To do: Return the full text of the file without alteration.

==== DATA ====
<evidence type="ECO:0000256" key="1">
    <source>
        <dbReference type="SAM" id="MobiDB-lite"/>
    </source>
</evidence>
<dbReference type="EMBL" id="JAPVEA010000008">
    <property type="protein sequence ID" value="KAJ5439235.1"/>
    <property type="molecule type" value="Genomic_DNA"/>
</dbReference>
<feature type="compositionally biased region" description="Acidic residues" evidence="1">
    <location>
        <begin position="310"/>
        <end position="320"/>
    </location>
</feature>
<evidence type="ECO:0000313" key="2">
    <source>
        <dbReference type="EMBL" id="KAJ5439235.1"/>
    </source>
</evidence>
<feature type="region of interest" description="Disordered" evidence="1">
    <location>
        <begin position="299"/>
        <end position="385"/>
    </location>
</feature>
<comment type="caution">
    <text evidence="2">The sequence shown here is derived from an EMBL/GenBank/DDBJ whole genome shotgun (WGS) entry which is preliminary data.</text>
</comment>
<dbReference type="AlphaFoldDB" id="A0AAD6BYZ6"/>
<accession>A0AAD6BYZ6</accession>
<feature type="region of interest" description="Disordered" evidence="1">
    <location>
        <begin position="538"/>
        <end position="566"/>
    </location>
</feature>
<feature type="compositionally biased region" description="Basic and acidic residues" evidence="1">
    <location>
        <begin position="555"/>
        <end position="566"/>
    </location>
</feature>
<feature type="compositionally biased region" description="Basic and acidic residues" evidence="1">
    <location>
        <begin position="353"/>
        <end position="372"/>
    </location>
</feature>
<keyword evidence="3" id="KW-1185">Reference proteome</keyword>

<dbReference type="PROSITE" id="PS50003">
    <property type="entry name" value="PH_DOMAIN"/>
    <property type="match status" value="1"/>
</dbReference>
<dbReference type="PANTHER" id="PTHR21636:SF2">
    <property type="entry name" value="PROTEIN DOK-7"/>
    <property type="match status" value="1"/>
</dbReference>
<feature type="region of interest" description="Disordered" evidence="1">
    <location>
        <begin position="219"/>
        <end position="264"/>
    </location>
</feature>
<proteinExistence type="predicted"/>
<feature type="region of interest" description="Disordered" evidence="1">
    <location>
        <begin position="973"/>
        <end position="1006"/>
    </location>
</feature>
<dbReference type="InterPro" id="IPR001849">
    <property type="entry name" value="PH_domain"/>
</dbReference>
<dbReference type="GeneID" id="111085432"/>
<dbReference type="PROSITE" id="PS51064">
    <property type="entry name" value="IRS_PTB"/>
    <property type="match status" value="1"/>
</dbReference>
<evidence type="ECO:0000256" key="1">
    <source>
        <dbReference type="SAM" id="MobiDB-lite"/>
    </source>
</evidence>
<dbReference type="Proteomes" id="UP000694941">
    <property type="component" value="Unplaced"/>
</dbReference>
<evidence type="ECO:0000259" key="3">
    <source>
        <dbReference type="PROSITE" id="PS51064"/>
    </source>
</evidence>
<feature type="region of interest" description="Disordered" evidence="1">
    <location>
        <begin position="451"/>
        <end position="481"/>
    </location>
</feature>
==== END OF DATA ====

<evidence type="ECO:0000256" key="1">
    <source>
        <dbReference type="SAM" id="MobiDB-lite"/>
    </source>
</evidence>
<dbReference type="EMBL" id="JAPVEA010000008">
    <property type="protein sequence ID" value="KAJ5439235.1"/>
    <property type="molecule type" value="Genomic_DNA"/>
</dbReference>
<feature type="compositionally biased region" description="Acidic residues" evidence="1">
    <location>
        <begin position="310"/>
        <end position="320"/>
    </location>
</feature>
<evidence type="ECO:0000313" key="2">
    <source>
        <dbReference type="EMBL" id="KAJ5439235.1"/>
    </source>
</evidence>
<feature type="region of interest" description="Disordered" evidence="1">
    <location>
        <begin position="299"/>
        <end position="385"/>
    </location>
</feature>
<comment type="caution">
    <text evidence="2">The sequence shown here is derived from an EMBL/GenBank/DDBJ whole genome shotgun (WGS) entry which is preliminary data.</text>
</comment>
<dbReference type="AlphaFoldDB" id="A0AAD6BYZ6"/>
<accession>A0AAD6BYZ6</accession>
<feature type="region of interest" description="Disordered" evidence="1">
    <location>
        <begin position="538"/>
        <end position="566"/>
    </location>
</feature>
<feature type="compositionally biased region" description="Basic and acidic residues" evidence="1">
    <location>
        <begin position="555"/>
        <end position="566"/>
    </location>
</feature>
<feature type="compositionally biased region" description="Basic and acidic residues" evidence="1">
    <location>
        <begin position="353"/>
        <end position="372"/>
    </location>
</feature>
<keyword evidence="3" id="KW-1185">Reference proteome</keyword>

<dbReference type="PROSITE" id="PS50003">
    <property type="entry name" value="PH_DOMAIN"/>
    <property type="match status" value="1"/>
</dbReference>
<dbReference type="PANTHER" id="PTHR21636:SF2">
    <property type="entry name" value="PROTEIN DOK-7"/>
    <property type="match status" value="1"/>
</dbReference>
<feature type="region of interest" description="Disordered" evidence="1">
    <location>
        <begin position="219"/>
        <end position="264"/>
    </location>
</feature>
<proteinExistence type="predicted"/>
<feature type="region of interest" description="Disordered" evidence="1">
    <location>
        <begin position="973"/>
        <end position="1006"/>
    </location>
</feature>
<dbReference type="InterPro" id="IPR001849">
    <property type="entry name" value="PH_domain"/>
</dbReference>
<dbReference type="GeneID" id="111085432"/>
<dbReference type="PROSITE" id="PS51064">
    <property type="entry name" value="IRS_PTB"/>
    <property type="match status" value="1"/>
</dbReference>
<evidence type="ECO:0000256" key="1">
    <source>
        <dbReference type="SAM" id="MobiDB-lite"/>
    </source>
</evidence>
<dbReference type="Proteomes" id="UP000694941">
    <property type="component" value="Unplaced"/>
</dbReference>
<evidence type="ECO:0000259" key="3">
    <source>
        <dbReference type="PROSITE" id="PS51064"/>
    </source>
</evidence>
<feature type="region of interest" description="Disordered" evidence="1">
    <location>
        <begin position="451"/>
        <end position="481"/>
    </location>
</feature>